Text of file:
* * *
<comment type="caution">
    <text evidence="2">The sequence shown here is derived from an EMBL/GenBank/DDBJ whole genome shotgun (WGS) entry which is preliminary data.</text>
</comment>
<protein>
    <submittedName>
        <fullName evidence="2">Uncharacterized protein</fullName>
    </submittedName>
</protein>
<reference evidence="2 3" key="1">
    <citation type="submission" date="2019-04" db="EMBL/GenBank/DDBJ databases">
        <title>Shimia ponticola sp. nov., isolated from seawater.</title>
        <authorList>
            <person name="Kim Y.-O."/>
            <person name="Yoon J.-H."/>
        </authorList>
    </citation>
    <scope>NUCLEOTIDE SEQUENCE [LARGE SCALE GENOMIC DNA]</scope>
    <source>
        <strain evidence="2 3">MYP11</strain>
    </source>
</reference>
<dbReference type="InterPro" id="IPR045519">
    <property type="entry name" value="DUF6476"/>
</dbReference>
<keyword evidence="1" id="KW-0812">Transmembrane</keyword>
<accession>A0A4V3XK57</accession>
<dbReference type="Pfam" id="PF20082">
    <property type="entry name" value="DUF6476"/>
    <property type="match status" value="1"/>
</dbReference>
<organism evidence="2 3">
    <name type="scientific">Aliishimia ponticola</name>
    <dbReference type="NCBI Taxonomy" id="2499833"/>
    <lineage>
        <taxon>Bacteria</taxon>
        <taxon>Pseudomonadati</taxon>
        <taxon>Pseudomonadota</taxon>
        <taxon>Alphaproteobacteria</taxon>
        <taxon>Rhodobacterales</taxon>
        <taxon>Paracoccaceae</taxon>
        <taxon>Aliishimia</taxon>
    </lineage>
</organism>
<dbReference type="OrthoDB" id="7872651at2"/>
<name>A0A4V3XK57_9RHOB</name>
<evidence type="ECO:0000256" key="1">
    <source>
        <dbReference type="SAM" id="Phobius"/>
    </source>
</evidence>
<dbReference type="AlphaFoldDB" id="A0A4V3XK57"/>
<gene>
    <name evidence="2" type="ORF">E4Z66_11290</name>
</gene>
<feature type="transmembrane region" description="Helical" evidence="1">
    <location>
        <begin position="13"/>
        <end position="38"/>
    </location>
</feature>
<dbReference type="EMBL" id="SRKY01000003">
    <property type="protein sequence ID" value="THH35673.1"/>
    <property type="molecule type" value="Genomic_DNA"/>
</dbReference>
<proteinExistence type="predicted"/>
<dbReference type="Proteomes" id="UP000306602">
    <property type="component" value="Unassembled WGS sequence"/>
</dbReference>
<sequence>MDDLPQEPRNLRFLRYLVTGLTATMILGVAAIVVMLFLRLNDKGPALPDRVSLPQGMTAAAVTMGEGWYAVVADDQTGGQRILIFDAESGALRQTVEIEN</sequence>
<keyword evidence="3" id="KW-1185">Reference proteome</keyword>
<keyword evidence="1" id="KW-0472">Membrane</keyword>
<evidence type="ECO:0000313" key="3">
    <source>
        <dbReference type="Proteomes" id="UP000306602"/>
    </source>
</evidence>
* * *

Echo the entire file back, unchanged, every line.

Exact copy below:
<comment type="caution">
    <text evidence="2">The sequence shown here is derived from an EMBL/GenBank/DDBJ whole genome shotgun (WGS) entry which is preliminary data.</text>
</comment>
<protein>
    <submittedName>
        <fullName evidence="2">Uncharacterized protein</fullName>
    </submittedName>
</protein>
<reference evidence="2 3" key="1">
    <citation type="submission" date="2019-04" db="EMBL/GenBank/DDBJ databases">
        <title>Shimia ponticola sp. nov., isolated from seawater.</title>
        <authorList>
            <person name="Kim Y.-O."/>
            <person name="Yoon J.-H."/>
        </authorList>
    </citation>
    <scope>NUCLEOTIDE SEQUENCE [LARGE SCALE GENOMIC DNA]</scope>
    <source>
        <strain evidence="2 3">MYP11</strain>
    </source>
</reference>
<dbReference type="InterPro" id="IPR045519">
    <property type="entry name" value="DUF6476"/>
</dbReference>
<keyword evidence="1" id="KW-0812">Transmembrane</keyword>
<accession>A0A4V3XK57</accession>
<dbReference type="Pfam" id="PF20082">
    <property type="entry name" value="DUF6476"/>
    <property type="match status" value="1"/>
</dbReference>
<organism evidence="2 3">
    <name type="scientific">Aliishimia ponticola</name>
    <dbReference type="NCBI Taxonomy" id="2499833"/>
    <lineage>
        <taxon>Bacteria</taxon>
        <taxon>Pseudomonadati</taxon>
        <taxon>Pseudomonadota</taxon>
        <taxon>Alphaproteobacteria</taxon>
        <taxon>Rhodobacterales</taxon>
        <taxon>Paracoccaceae</taxon>
        <taxon>Aliishimia</taxon>
    </lineage>
</organism>
<dbReference type="OrthoDB" id="7872651at2"/>
<name>A0A4V3XK57_9RHOB</name>
<evidence type="ECO:0000256" key="1">
    <source>
        <dbReference type="SAM" id="Phobius"/>
    </source>
</evidence>
<dbReference type="AlphaFoldDB" id="A0A4V3XK57"/>
<gene>
    <name evidence="2" type="ORF">E4Z66_11290</name>
</gene>
<feature type="transmembrane region" description="Helical" evidence="1">
    <location>
        <begin position="13"/>
        <end position="38"/>
    </location>
</feature>
<dbReference type="EMBL" id="SRKY01000003">
    <property type="protein sequence ID" value="THH35673.1"/>
    <property type="molecule type" value="Genomic_DNA"/>
</dbReference>
<proteinExistence type="predicted"/>
<dbReference type="Proteomes" id="UP000306602">
    <property type="component" value="Unassembled WGS sequence"/>
</dbReference>
<sequence>MDDLPQEPRNLRFLRYLVTGLTATMILGVAAIVVMLFLRLNDKGPALPDRVSLPQGMTAAAVTMGEGWYAVVADDQTGGQRILIFDAESGALRQTVEIEN</sequence>
<keyword evidence="3" id="KW-1185">Reference proteome</keyword>
<keyword evidence="1" id="KW-0472">Membrane</keyword>
<evidence type="ECO:0000313" key="3">
    <source>
        <dbReference type="Proteomes" id="UP000306602"/>
    </source>
</evidence>